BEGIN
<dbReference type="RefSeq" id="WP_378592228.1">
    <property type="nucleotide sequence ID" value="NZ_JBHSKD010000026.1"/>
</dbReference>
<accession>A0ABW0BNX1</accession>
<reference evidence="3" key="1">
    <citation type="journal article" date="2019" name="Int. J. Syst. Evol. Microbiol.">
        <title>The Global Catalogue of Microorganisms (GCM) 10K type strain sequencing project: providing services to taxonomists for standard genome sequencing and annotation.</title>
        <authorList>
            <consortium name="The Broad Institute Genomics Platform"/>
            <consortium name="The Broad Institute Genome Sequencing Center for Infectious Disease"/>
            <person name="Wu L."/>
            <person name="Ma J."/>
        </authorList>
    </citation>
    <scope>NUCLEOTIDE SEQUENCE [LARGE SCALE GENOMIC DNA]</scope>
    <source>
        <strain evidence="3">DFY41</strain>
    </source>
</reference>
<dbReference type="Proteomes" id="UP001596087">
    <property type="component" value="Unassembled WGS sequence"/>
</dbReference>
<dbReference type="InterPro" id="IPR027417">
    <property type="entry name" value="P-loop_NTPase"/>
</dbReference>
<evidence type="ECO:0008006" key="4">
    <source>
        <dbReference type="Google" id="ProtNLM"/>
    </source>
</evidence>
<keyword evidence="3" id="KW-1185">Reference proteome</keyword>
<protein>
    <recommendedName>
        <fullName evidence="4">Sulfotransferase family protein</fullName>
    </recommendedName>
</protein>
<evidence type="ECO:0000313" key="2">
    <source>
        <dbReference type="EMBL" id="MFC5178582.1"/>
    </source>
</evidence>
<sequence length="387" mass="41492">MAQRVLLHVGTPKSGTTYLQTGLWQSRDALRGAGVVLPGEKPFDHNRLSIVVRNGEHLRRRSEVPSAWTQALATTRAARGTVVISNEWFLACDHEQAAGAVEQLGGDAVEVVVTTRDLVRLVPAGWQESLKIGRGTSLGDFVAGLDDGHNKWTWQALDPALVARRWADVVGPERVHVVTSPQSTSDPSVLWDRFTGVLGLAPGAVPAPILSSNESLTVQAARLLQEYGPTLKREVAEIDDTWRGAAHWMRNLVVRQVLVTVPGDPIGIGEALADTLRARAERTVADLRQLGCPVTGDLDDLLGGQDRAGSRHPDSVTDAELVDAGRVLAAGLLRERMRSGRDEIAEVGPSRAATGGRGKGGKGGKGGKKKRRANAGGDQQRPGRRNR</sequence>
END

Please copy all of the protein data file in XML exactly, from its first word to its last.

<dbReference type="RefSeq" id="WP_378592228.1">
    <property type="nucleotide sequence ID" value="NZ_JBHSKD010000026.1"/>
</dbReference>
<accession>A0ABW0BNX1</accession>
<reference evidence="3" key="1">
    <citation type="journal article" date="2019" name="Int. J. Syst. Evol. Microbiol.">
        <title>The Global Catalogue of Microorganisms (GCM) 10K type strain sequencing project: providing services to taxonomists for standard genome sequencing and annotation.</title>
        <authorList>
            <consortium name="The Broad Institute Genomics Platform"/>
            <consortium name="The Broad Institute Genome Sequencing Center for Infectious Disease"/>
            <person name="Wu L."/>
            <person name="Ma J."/>
        </authorList>
    </citation>
    <scope>NUCLEOTIDE SEQUENCE [LARGE SCALE GENOMIC DNA]</scope>
    <source>
        <strain evidence="3">DFY41</strain>
    </source>
</reference>
<dbReference type="Proteomes" id="UP001596087">
    <property type="component" value="Unassembled WGS sequence"/>
</dbReference>
<dbReference type="InterPro" id="IPR027417">
    <property type="entry name" value="P-loop_NTPase"/>
</dbReference>
<evidence type="ECO:0008006" key="4">
    <source>
        <dbReference type="Google" id="ProtNLM"/>
    </source>
</evidence>
<keyword evidence="3" id="KW-1185">Reference proteome</keyword>
<protein>
    <recommendedName>
        <fullName evidence="4">Sulfotransferase family protein</fullName>
    </recommendedName>
</protein>
<evidence type="ECO:0000313" key="2">
    <source>
        <dbReference type="EMBL" id="MFC5178582.1"/>
    </source>
</evidence>
<sequence length="387" mass="41492">MAQRVLLHVGTPKSGTTYLQTGLWQSRDALRGAGVVLPGEKPFDHNRLSIVVRNGEHLRRRSEVPSAWTQALATTRAARGTVVISNEWFLACDHEQAAGAVEQLGGDAVEVVVTTRDLVRLVPAGWQESLKIGRGTSLGDFVAGLDDGHNKWTWQALDPALVARRWADVVGPERVHVVTSPQSTSDPSVLWDRFTGVLGLAPGAVPAPILSSNESLTVQAARLLQEYGPTLKREVAEIDDTWRGAAHWMRNLVVRQVLVTVPGDPIGIGEALADTLRARAERTVADLRQLGCPVTGDLDDLLGGQDRAGSRHPDSVTDAELVDAGRVLAAGLLRERMRSGRDEIAEVGPSRAATGGRGKGGKGGKGGKKKRRANAGGDQQRPGRRNR</sequence>